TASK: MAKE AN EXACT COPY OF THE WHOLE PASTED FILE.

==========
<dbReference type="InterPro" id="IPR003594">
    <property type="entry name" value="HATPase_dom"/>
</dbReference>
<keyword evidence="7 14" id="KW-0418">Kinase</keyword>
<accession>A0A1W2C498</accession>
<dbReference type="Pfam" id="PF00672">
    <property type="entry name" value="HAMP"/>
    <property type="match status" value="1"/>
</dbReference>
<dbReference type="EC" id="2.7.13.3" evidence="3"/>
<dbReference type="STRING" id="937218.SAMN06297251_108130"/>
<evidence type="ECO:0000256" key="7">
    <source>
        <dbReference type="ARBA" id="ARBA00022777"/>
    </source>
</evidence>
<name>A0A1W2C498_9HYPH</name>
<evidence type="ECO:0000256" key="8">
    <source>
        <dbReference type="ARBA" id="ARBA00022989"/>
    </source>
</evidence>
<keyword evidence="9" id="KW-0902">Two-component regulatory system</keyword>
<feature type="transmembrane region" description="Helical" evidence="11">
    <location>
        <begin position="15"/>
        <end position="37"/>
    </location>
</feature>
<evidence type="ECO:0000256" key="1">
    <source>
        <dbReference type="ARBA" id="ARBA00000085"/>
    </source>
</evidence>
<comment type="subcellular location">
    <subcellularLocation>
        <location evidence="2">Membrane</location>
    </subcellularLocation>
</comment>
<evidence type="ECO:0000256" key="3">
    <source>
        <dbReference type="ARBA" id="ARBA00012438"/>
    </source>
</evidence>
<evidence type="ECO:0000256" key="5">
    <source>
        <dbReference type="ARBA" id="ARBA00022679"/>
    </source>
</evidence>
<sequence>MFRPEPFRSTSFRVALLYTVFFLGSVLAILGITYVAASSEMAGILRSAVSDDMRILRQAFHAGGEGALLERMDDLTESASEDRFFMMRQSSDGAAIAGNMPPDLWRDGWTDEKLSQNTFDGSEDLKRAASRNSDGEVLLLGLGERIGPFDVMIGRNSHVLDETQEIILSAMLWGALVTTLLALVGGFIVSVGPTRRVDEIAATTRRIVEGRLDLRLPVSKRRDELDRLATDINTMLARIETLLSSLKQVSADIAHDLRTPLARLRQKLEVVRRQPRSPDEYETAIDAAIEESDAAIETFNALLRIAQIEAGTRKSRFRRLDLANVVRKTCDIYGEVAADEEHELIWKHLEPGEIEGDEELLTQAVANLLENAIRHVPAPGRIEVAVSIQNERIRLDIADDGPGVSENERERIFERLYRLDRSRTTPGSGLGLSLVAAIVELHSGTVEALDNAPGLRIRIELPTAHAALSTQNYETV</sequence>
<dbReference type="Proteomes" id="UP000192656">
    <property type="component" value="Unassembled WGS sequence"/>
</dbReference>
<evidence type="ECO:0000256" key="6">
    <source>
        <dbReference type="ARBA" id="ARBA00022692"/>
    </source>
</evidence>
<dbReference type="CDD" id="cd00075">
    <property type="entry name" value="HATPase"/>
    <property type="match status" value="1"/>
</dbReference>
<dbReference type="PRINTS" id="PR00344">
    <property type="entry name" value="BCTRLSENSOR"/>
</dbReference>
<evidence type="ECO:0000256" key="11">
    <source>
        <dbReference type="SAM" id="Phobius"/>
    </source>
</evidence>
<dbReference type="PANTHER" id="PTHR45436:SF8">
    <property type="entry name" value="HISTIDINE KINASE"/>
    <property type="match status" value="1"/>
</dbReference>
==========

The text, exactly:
<dbReference type="InterPro" id="IPR003594">
    <property type="entry name" value="HATPase_dom"/>
</dbReference>
<keyword evidence="7 14" id="KW-0418">Kinase</keyword>
<accession>A0A1W2C498</accession>
<dbReference type="Pfam" id="PF00672">
    <property type="entry name" value="HAMP"/>
    <property type="match status" value="1"/>
</dbReference>
<dbReference type="EC" id="2.7.13.3" evidence="3"/>
<dbReference type="STRING" id="937218.SAMN06297251_108130"/>
<evidence type="ECO:0000256" key="7">
    <source>
        <dbReference type="ARBA" id="ARBA00022777"/>
    </source>
</evidence>
<name>A0A1W2C498_9HYPH</name>
<evidence type="ECO:0000256" key="8">
    <source>
        <dbReference type="ARBA" id="ARBA00022989"/>
    </source>
</evidence>
<keyword evidence="9" id="KW-0902">Two-component regulatory system</keyword>
<feature type="transmembrane region" description="Helical" evidence="11">
    <location>
        <begin position="15"/>
        <end position="37"/>
    </location>
</feature>
<evidence type="ECO:0000256" key="1">
    <source>
        <dbReference type="ARBA" id="ARBA00000085"/>
    </source>
</evidence>
<comment type="subcellular location">
    <subcellularLocation>
        <location evidence="2">Membrane</location>
    </subcellularLocation>
</comment>
<evidence type="ECO:0000256" key="3">
    <source>
        <dbReference type="ARBA" id="ARBA00012438"/>
    </source>
</evidence>
<evidence type="ECO:0000256" key="5">
    <source>
        <dbReference type="ARBA" id="ARBA00022679"/>
    </source>
</evidence>
<sequence>MFRPEPFRSTSFRVALLYTVFFLGSVLAILGITYVAASSEMAGILRSAVSDDMRILRQAFHAGGEGALLERMDDLTESASEDRFFMMRQSSDGAAIAGNMPPDLWRDGWTDEKLSQNTFDGSEDLKRAASRNSDGEVLLLGLGERIGPFDVMIGRNSHVLDETQEIILSAMLWGALVTTLLALVGGFIVSVGPTRRVDEIAATTRRIVEGRLDLRLPVSKRRDELDRLATDINTMLARIETLLSSLKQVSADIAHDLRTPLARLRQKLEVVRRQPRSPDEYETAIDAAIEESDAAIETFNALLRIAQIEAGTRKSRFRRLDLANVVRKTCDIYGEVAADEEHELIWKHLEPGEIEGDEELLTQAVANLLENAIRHVPAPGRIEVAVSIQNERIRLDIADDGPGVSENERERIFERLYRLDRSRTTPGSGLGLSLVAAIVELHSGTVEALDNAPGLRIRIELPTAHAALSTQNYETV</sequence>
<dbReference type="Proteomes" id="UP000192656">
    <property type="component" value="Unassembled WGS sequence"/>
</dbReference>
<evidence type="ECO:0000256" key="6">
    <source>
        <dbReference type="ARBA" id="ARBA00022692"/>
    </source>
</evidence>
<dbReference type="CDD" id="cd00075">
    <property type="entry name" value="HATPase"/>
    <property type="match status" value="1"/>
</dbReference>
<dbReference type="PRINTS" id="PR00344">
    <property type="entry name" value="BCTRLSENSOR"/>
</dbReference>
<evidence type="ECO:0000256" key="11">
    <source>
        <dbReference type="SAM" id="Phobius"/>
    </source>
</evidence>
<dbReference type="PANTHER" id="PTHR45436:SF8">
    <property type="entry name" value="HISTIDINE KINASE"/>
    <property type="match status" value="1"/>
</dbReference>